From the fall of the republic (1815) until today
The French ruled over the city for seben years, but with the fall of Napoleon, Dubrovnik became an Austrian territory and was again hopeful that it would gain independence. Austria devastated several of Dubrovnik’s historical monuments, creating roads around its walls which are still in use today. Underneath the entrance to the city, the Austrians created a park under The Gate of Pile from the material left over from the construction of the road, and this park is still there today. Between the Revelin and Minčeta fortresses, where you can see a parking lot today, the Austrians filled a large hole in the ground so as to create a tennis court for their officers.
Dubrovnik is a town hidden behind its stone walls, a city with an open heart that greets visitors from all around the globe. The whole town revloves around the sea and sunlight, with its clear skies, greenish-turquoise and dark-blue sea next to its stone shore creating an experience that is entirely unique to the city, which was declared a UNESCO World Heritage Site thirty years ago. Dubrovnik fascinates all who visit it, with its many churches, museums, fortresses and its unique history, and the city is one of the world’s most important tourist destinations, where people of all nationalities and trades meet, from tourists, diplomats, politicians to artists.Today, the city is very proud of its tourism, as well as the popularity it has gained thanks to its appearance in the popular TV series, Game of Thrones.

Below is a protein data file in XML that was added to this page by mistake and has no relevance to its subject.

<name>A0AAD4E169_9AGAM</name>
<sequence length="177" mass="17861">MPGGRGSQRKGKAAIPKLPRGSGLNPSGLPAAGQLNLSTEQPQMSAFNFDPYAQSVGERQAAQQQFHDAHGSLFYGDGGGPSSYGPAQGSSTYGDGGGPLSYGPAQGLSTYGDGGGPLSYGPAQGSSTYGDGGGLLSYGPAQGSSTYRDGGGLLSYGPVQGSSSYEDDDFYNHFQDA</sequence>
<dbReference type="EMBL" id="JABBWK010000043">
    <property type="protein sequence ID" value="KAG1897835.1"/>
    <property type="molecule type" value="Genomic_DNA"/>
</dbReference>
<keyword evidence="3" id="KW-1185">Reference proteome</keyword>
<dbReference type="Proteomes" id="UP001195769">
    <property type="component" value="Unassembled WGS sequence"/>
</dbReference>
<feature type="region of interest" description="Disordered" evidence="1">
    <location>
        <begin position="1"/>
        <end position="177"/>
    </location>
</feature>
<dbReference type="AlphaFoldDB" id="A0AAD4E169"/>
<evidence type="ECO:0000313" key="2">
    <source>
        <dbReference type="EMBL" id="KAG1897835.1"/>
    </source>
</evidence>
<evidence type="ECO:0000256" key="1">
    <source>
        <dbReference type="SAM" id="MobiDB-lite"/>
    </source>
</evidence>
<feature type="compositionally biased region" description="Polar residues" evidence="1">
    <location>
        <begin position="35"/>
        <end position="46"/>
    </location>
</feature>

Split, one of the oldest cities in Croatia, is located between Zadar and Dubrovnik. The city has a rich history, and its many preserved landmarks reserved the city a spot as a UNESCO World Heritage Site. The city, along with its 2700 sunny hours a year, is very attractive for tourists. You will often hear the people of Split saying that their city is the most beautiful city in the world, which they often say about their women, as well. Many tourists agree with this assessment. Today, the city is developing thanks to tourism and merchant piers, as the city is a tourism, wine industry and food industry center.
Rovinj is a romantic town situated in the north of the Adriatic coast, and with a population of around 15 thousand. It is located on the west coast of the Istra Peninsula, a popular tourist holiday site and an active fishing location. Some of the natives speak the Istriot language, a Romance language that was the most common language in the area when Istra used to belong to Italy. Rovinj is characteristic for its mild, Mediterranean climate, and it is the capital of the Istra Region. The town has the most diverse tourist offer and lodging capacities of any place in Croatia.